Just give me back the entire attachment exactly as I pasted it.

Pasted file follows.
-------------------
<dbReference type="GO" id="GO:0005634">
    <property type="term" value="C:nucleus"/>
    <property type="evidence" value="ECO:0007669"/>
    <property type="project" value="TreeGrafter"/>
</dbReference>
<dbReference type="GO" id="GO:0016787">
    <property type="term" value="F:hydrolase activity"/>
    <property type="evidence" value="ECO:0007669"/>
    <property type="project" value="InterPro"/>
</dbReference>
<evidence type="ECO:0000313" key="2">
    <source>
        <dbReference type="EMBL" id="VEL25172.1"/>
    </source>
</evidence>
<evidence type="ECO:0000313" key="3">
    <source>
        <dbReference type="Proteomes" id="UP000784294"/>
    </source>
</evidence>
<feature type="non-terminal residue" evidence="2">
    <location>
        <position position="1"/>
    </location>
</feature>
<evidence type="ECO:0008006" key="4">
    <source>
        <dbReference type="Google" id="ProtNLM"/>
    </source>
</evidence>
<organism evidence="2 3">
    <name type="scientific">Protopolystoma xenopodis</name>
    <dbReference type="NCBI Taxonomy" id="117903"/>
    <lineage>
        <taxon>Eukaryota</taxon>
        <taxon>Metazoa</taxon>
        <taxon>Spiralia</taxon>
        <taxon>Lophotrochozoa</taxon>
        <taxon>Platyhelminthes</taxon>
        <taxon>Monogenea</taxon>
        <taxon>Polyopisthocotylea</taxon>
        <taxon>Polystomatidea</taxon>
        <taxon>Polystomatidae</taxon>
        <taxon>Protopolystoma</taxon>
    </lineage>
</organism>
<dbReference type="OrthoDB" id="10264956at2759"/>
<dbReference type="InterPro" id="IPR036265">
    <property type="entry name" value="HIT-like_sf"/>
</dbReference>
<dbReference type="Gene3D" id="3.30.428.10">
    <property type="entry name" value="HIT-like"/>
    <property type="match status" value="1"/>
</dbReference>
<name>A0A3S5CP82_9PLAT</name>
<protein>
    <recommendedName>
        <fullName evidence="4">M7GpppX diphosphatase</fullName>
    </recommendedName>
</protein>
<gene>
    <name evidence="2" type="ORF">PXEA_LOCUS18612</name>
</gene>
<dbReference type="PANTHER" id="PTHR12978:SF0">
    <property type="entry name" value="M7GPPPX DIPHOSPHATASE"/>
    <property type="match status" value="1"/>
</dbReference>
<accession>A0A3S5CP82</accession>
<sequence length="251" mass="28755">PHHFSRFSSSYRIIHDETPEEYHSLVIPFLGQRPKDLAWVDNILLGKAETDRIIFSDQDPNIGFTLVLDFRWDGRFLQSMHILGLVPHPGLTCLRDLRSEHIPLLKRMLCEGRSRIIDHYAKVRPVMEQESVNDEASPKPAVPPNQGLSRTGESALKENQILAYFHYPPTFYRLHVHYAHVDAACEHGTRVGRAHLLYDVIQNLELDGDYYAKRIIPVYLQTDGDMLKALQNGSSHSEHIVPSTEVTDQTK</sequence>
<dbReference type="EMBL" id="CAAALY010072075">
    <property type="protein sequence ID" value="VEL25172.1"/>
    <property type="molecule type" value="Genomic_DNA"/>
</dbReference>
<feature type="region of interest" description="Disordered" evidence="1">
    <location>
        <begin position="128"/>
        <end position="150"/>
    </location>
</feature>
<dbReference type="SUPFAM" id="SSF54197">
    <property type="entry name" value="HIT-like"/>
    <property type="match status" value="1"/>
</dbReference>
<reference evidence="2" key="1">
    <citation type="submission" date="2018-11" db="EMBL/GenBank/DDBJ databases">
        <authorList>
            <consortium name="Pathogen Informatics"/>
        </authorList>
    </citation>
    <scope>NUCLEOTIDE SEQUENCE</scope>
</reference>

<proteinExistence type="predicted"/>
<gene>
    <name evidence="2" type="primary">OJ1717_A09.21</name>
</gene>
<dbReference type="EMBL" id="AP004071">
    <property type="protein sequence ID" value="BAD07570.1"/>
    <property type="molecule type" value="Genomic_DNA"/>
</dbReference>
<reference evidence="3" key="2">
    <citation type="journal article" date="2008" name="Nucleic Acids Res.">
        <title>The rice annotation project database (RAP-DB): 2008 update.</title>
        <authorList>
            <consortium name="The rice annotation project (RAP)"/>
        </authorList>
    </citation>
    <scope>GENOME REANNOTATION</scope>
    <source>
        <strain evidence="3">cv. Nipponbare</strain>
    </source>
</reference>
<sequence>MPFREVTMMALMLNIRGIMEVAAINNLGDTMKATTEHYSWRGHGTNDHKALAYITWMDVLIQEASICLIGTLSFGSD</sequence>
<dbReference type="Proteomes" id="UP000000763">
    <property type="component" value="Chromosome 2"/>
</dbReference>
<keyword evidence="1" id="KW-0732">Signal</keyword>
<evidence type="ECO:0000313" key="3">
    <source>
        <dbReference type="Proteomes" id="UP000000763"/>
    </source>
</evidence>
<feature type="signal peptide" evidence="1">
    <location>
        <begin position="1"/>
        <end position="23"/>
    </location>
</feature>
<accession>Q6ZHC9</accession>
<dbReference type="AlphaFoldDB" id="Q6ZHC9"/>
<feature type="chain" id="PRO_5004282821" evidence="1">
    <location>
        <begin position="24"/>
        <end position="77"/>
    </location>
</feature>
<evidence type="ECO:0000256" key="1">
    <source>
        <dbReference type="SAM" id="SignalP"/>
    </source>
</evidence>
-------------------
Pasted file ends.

<dbReference type="GO" id="GO:0005634">
    <property type="term" value="C:nucleus"/>
    <property type="evidence" value="ECO:0007669"/>
    <property type="project" value="TreeGrafter"/>
</dbReference>
<dbReference type="GO" id="GO:0016787">
    <property type="term" value="F:hydrolase activity"/>
    <property type="evidence" value="ECO:0007669"/>
    <property type="project" value="InterPro"/>
</dbReference>
<evidence type="ECO:0000313" key="2">
    <source>
        <dbReference type="EMBL" id="VEL25172.1"/>
    </source>
</evidence>
<evidence type="ECO:0000313" key="3">
    <source>
        <dbReference type="Proteomes" id="UP000784294"/>
    </source>
</evidence>
<feature type="non-terminal residue" evidence="2">
    <location>
        <position position="1"/>
    </location>
</feature>
<evidence type="ECO:0008006" key="4">
    <source>
        <dbReference type="Google" id="ProtNLM"/>
    </source>
</evidence>
<organism evidence="2 3">
    <name type="scientific">Protopolystoma xenopodis</name>
    <dbReference type="NCBI Taxonomy" id="117903"/>
    <lineage>
        <taxon>Eukaryota</taxon>
        <taxon>Metazoa</taxon>
        <taxon>Spiralia</taxon>
        <taxon>Lophotrochozoa</taxon>
        <taxon>Platyhelminthes</taxon>
        <taxon>Monogenea</taxon>
        <taxon>Polyopisthocotylea</taxon>
        <taxon>Polystomatidea</taxon>
        <taxon>Polystomatidae</taxon>
        <taxon>Protopolystoma</taxon>
    </lineage>
</organism>
<dbReference type="OrthoDB" id="10264956at2759"/>
<dbReference type="InterPro" id="IPR036265">
    <property type="entry name" value="HIT-like_sf"/>
</dbReference>
<dbReference type="Gene3D" id="3.30.428.10">
    <property type="entry name" value="HIT-like"/>
    <property type="match status" value="1"/>
</dbReference>
<name>A0A3S5CP82_9PLAT</name>
<protein>
    <recommendedName>
        <fullName evidence="4">M7GpppX diphosphatase</fullName>
    </recommendedName>
</protein>
<gene>
    <name evidence="2" type="ORF">PXEA_LOCUS18612</name>
</gene>
<dbReference type="PANTHER" id="PTHR12978:SF0">
    <property type="entry name" value="M7GPPPX DIPHOSPHATASE"/>
    <property type="match status" value="1"/>
</dbReference>
<accession>A0A3S5CP82</accession>
<sequence length="251" mass="28755">PHHFSRFSSSYRIIHDETPEEYHSLVIPFLGQRPKDLAWVDNILLGKAETDRIIFSDQDPNIGFTLVLDFRWDGRFLQSMHILGLVPHPGLTCLRDLRSEHIPLLKRMLCEGRSRIIDHYAKVRPVMEQESVNDEASPKPAVPPNQGLSRTGESALKENQILAYFHYPPTFYRLHVHYAHVDAACEHGTRVGRAHLLYDVIQNLELDGDYYAKRIIPVYLQTDGDMLKALQNGSSHSEHIVPSTEVTDQTK</sequence>
<dbReference type="EMBL" id="CAAALY010072075">
    <property type="protein sequence ID" value="VEL25172.1"/>
    <property type="molecule type" value="Genomic_DNA"/>
</dbReference>
<feature type="region of interest" description="Disordered" evidence="1">
    <location>
        <begin position="128"/>
        <end position="150"/>
    </location>
</feature>
<dbReference type="SUPFAM" id="SSF54197">
    <property type="entry name" value="HIT-like"/>
    <property type="match status" value="1"/>
</dbReference>
<reference evidence="2" key="1">
    <citation type="submission" date="2018-11" db="EMBL/GenBank/DDBJ databases">
        <authorList>
            <consortium name="Pathogen Informatics"/>
        </authorList>
    </citation>
    <scope>NUCLEOTIDE SEQUENCE</scope>
</reference>

<proteinExistence type="predicted"/>
<gene>
    <name evidence="2" type="primary">OJ1717_A09.21</name>
</gene>
<dbReference type="EMBL" id="AP004071">
    <property type="protein sequence ID" value="BAD07570.1"/>
    <property type="molecule type" value="Genomic_DNA"/>
</dbReference>
<reference evidence="3" key="2">
    <citation type="journal article" date="2008" name="Nucleic Acids Res.">
        <title>The rice annotation project database (RAP-DB): 2008 update.</title>
        <authorList>
            <consortium name="The rice annotation project (RAP)"/>
        </authorList>
    </citation>
    <scope>GENOME REANNOTATION</scope>
    <source>
        <strain evidence="3">cv. Nipponbare</strain>
    </source>
</reference>
<sequence>MPFREVTMMALMLNIRGIMEVAAINNLGDTMKATTEHYSWRGHGTNDHKALAYITWMDVLIQEASICLIGTLSFGSD</sequence>
<dbReference type="Proteomes" id="UP000000763">
    <property type="component" value="Chromosome 2"/>
</dbReference>
<keyword evidence="1" id="KW-0732">Signal</keyword>
<evidence type="ECO:0000313" key="3">
    <source>
        <dbReference type="Proteomes" id="UP000000763"/>
    </source>
</evidence>
<feature type="signal peptide" evidence="1">
    <location>
        <begin position="1"/>
        <end position="23"/>
    </location>
</feature>
<accession>Q6ZHC9</accession>
<dbReference type="AlphaFoldDB" id="Q6ZHC9"/>
<feature type="chain" id="PRO_5004282821" evidence="1">
    <location>
        <begin position="24"/>
        <end position="77"/>
    </location>
</feature>
<evidence type="ECO:0000256" key="1">
    <source>
        <dbReference type="SAM" id="SignalP"/>
    </source>
</evidence>